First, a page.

And their actual tax burden is now much higher because they have to pay self-employment tax. Hosts are liable for both the employer and employee portion of Social Security tax (6.2 percent each) and both halves of Medicare tax (1.45 percent each) for a total self-employment tax of 15.3 percent. When combined with federal and state income taxes, the marginal tax rate on sharing economy activities can easily exceed 40 percent.
Tax complexity also comes into play as hosts now have to acquaint themselves with new tax forms and keep track of receipts as evidence to claim business deductions. They face a heightened chance of being subject to an audit. Dealing with the IRS is no longer a once per year hassle. Audibly feel their pain.
3. Personalize the healthcare issue. Many newly self-employed hosts will have to purchase their own health insurance for the first time. Obamacare has made this is a more daunting and costly experience. For 2014, Obamacare increased the cost of individual market premiums by an average of 49 percent according to a 3,137-county study by the Manhattan Institute.
As a result, hosts will be more likely to purchase lower-premium, high-deductible healthcare plans with a Health Savings Account. HSA owners are more likely to take active management of their healthcare decisions than those in traditional plans and are thus more aware of costs.
The authors of Obamacare turned over every rock in search of more tax money and socked HSA owners with a ‘medicine cabinet tax’ that prevents them from using HSA funds to purchase over-the-counter medicines. Before Obamacare, Americans could walk into their neighborhood drug store, slap down their HSA debit card and buy cold and flu medicine, pain relievers, antacids, children’s vitamins and hundreds of other everyday health products using pre-tax dollars. Republicans should hammer Democrats on this kitchen-table issue that affects and annoys millions of families.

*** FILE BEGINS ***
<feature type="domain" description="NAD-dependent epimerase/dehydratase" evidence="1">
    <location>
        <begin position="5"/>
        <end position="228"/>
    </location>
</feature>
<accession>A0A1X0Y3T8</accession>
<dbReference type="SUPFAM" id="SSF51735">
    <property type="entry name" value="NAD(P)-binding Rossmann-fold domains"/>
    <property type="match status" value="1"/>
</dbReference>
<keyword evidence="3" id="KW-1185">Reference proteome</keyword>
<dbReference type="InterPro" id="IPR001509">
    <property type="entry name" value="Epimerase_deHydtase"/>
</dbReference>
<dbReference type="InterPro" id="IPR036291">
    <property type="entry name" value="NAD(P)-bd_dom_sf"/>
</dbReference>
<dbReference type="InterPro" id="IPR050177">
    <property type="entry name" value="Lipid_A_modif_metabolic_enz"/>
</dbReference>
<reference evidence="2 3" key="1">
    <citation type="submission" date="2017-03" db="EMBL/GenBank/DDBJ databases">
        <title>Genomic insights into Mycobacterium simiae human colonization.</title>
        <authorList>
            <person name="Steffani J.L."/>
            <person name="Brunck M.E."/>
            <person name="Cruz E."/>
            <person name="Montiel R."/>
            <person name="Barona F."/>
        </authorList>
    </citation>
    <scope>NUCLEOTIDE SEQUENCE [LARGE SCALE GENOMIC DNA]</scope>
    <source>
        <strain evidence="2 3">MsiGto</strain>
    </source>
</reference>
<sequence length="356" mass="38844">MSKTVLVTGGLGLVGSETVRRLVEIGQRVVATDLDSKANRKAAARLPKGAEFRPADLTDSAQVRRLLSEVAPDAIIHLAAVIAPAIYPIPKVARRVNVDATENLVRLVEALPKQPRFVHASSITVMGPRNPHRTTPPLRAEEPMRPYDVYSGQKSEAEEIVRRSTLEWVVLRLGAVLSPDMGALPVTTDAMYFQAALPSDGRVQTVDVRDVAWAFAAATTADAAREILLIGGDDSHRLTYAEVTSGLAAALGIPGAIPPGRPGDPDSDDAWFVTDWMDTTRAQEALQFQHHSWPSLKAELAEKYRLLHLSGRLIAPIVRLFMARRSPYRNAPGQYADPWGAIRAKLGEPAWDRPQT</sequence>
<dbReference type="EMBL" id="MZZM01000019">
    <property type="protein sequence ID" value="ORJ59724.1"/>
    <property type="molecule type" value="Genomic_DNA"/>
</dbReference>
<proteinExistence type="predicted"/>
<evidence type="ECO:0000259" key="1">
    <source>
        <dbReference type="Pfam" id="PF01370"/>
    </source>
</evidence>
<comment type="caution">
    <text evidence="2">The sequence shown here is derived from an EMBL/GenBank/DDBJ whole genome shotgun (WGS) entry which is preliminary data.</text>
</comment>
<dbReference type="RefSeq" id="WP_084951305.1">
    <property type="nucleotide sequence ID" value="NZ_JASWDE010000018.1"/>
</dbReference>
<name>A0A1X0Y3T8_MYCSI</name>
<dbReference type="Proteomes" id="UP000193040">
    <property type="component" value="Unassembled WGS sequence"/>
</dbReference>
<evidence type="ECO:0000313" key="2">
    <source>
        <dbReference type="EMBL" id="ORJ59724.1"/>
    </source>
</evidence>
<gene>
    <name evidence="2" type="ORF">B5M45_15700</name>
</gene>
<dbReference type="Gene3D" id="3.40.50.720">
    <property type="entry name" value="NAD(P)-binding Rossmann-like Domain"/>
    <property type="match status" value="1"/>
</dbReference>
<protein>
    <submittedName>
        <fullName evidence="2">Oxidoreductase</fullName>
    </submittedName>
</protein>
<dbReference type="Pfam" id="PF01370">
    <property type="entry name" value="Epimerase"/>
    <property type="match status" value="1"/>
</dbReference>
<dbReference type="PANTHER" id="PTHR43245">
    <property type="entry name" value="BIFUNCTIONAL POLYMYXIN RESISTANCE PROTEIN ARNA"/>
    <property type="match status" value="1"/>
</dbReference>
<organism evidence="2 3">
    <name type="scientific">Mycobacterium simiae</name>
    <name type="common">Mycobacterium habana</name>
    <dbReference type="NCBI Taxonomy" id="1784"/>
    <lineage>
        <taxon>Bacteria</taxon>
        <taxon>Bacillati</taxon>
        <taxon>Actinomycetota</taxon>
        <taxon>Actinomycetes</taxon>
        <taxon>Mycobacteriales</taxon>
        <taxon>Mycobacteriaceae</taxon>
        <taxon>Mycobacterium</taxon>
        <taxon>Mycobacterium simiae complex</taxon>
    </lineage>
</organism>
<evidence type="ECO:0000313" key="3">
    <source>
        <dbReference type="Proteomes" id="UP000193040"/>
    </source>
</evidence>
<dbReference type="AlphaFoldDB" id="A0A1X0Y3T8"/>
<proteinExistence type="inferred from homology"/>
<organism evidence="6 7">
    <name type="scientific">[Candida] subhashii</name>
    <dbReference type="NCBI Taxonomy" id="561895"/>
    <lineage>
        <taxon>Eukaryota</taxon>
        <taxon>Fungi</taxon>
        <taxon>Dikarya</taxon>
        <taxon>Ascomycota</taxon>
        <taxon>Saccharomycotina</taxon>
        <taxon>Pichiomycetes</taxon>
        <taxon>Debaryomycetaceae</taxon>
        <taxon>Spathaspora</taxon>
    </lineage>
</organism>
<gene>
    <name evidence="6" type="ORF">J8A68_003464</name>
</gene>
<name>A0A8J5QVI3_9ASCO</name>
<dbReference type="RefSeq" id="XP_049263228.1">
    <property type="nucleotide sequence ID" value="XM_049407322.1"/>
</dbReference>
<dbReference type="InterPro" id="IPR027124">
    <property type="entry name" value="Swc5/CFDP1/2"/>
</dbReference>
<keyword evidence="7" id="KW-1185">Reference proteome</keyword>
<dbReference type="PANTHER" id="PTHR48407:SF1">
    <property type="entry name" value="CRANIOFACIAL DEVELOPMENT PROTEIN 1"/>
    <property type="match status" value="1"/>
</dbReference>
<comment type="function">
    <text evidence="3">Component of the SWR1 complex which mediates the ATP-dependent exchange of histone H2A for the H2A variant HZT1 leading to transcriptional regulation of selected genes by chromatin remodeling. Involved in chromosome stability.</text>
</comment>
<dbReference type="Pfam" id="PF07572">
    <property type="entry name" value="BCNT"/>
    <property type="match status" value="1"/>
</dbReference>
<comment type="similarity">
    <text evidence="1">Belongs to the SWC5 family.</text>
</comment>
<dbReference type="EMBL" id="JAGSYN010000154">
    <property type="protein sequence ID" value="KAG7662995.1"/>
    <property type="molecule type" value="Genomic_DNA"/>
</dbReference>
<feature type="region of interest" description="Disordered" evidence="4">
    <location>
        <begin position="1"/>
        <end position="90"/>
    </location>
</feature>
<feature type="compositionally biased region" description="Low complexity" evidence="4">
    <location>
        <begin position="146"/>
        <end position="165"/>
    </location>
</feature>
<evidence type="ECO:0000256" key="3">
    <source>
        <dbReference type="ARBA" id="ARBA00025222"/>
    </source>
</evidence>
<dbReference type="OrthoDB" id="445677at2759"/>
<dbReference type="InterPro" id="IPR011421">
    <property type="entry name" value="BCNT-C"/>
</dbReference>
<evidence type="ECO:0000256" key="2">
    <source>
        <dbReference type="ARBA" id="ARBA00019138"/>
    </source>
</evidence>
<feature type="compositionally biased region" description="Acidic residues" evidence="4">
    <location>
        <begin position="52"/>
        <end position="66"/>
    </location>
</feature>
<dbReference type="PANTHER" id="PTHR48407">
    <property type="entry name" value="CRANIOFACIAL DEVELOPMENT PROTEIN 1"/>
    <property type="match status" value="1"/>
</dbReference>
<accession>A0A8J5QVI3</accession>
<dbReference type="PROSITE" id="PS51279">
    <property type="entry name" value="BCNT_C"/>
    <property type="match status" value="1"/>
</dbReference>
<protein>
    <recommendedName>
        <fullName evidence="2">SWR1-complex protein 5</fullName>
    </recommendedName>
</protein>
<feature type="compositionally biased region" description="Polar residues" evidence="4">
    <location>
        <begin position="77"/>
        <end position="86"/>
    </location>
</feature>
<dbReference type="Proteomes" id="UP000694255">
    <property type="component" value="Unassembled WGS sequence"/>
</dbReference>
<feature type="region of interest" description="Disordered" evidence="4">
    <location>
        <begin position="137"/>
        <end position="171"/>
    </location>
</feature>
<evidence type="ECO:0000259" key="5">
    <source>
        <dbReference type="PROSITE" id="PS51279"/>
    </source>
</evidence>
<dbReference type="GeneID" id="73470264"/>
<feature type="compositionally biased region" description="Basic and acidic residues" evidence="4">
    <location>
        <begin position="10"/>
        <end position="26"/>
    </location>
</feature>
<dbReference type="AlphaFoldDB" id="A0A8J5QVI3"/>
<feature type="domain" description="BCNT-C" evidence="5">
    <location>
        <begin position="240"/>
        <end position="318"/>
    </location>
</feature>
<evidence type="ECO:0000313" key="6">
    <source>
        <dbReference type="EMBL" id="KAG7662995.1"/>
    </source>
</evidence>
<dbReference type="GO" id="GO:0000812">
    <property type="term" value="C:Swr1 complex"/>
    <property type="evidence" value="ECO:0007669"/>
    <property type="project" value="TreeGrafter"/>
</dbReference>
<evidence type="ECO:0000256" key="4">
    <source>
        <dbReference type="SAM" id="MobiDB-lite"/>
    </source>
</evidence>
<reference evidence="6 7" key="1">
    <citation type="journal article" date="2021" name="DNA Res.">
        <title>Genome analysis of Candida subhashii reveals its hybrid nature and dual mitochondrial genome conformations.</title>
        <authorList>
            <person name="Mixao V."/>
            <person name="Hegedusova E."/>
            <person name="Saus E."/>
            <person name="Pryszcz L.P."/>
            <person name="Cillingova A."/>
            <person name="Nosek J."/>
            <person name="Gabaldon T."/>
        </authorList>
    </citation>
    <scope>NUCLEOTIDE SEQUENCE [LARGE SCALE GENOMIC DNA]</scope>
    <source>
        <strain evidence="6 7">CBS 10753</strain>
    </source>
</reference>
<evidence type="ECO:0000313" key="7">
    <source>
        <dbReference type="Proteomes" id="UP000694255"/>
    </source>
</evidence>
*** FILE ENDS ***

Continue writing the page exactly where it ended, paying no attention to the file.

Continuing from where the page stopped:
As a candidate who has already immersed yourself in the host community you’ll have plenty of other real life tax and healthcare examples to highlight.
4. Finally, mention sharing economy companies by name. As a tactic, mention sharing economy company names when out on the stump. Such remarks are likely to get media coverage and let sharing economy users and hosts know that you are thinking about them. With the launch of its UBER petition, the Republican National Committee wisely sent a strong signal to hundreds of thousands of ridesharing customers and drivers. Candidates and state and local parties should follow suit.
Many Americans do not feel comfortable posting anything remotely political on their Facebook page. But check your news feed any time a (usually Democrat-run) local government tries to shut down ridesharing apps and note the ubiquitous pro-UBER Facebook items posted by your conservative, progressive, and independent friends alike. This is an opening to reach audiences who normally tune out politics and politicians.
The votes of sharing economy participants are up for grabs. Feeling a personal stake in public policy, a critical mass of voters will be open to calls to rein in the tax and regulatory excesses that get in the way of their pursuit of happiness. Republicans, make your move.
(Mr. Kartch is Director of Communications for Americans for Tax Reform. This column was originally published at Forbes.com on September 15, 2014)